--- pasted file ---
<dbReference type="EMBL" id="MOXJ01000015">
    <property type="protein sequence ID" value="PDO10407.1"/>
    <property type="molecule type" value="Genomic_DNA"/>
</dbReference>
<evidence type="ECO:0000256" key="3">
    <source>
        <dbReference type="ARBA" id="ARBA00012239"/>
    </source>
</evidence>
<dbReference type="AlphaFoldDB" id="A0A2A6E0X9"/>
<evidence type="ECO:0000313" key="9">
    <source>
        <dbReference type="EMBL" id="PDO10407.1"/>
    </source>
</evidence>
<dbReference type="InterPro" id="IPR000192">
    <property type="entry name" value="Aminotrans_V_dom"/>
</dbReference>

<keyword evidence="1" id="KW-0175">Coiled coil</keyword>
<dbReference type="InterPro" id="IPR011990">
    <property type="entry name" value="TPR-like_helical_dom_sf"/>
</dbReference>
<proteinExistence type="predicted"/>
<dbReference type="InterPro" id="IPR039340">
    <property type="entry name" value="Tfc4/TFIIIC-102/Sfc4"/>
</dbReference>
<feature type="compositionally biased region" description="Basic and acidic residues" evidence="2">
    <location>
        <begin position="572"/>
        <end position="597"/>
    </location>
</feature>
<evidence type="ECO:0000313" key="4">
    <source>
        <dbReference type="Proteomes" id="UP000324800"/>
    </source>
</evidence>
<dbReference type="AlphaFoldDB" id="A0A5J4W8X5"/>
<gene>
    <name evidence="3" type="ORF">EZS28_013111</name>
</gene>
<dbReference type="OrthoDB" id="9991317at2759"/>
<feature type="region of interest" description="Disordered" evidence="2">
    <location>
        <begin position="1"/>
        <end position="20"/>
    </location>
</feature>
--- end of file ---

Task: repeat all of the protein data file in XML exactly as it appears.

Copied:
<dbReference type="EMBL" id="MOXJ01000015">
    <property type="protein sequence ID" value="PDO10407.1"/>
    <property type="molecule type" value="Genomic_DNA"/>
</dbReference>
<evidence type="ECO:0000256" key="3">
    <source>
        <dbReference type="ARBA" id="ARBA00012239"/>
    </source>
</evidence>
<dbReference type="AlphaFoldDB" id="A0A2A6E0X9"/>
<evidence type="ECO:0000313" key="9">
    <source>
        <dbReference type="EMBL" id="PDO10407.1"/>
    </source>
</evidence>
<dbReference type="InterPro" id="IPR000192">
    <property type="entry name" value="Aminotrans_V_dom"/>
</dbReference>

<keyword evidence="1" id="KW-0175">Coiled coil</keyword>
<dbReference type="InterPro" id="IPR011990">
    <property type="entry name" value="TPR-like_helical_dom_sf"/>
</dbReference>
<proteinExistence type="predicted"/>
<dbReference type="InterPro" id="IPR039340">
    <property type="entry name" value="Tfc4/TFIIIC-102/Sfc4"/>
</dbReference>
<feature type="compositionally biased region" description="Basic and acidic residues" evidence="2">
    <location>
        <begin position="572"/>
        <end position="597"/>
    </location>
</feature>
<evidence type="ECO:0000313" key="4">
    <source>
        <dbReference type="Proteomes" id="UP000324800"/>
    </source>
</evidence>
<dbReference type="AlphaFoldDB" id="A0A5J4W8X5"/>
<gene>
    <name evidence="3" type="ORF">EZS28_013111</name>
</gene>
<dbReference type="OrthoDB" id="9991317at2759"/>
<feature type="region of interest" description="Disordered" evidence="2">
    <location>
        <begin position="1"/>
        <end position="20"/>
    </location>
</feature>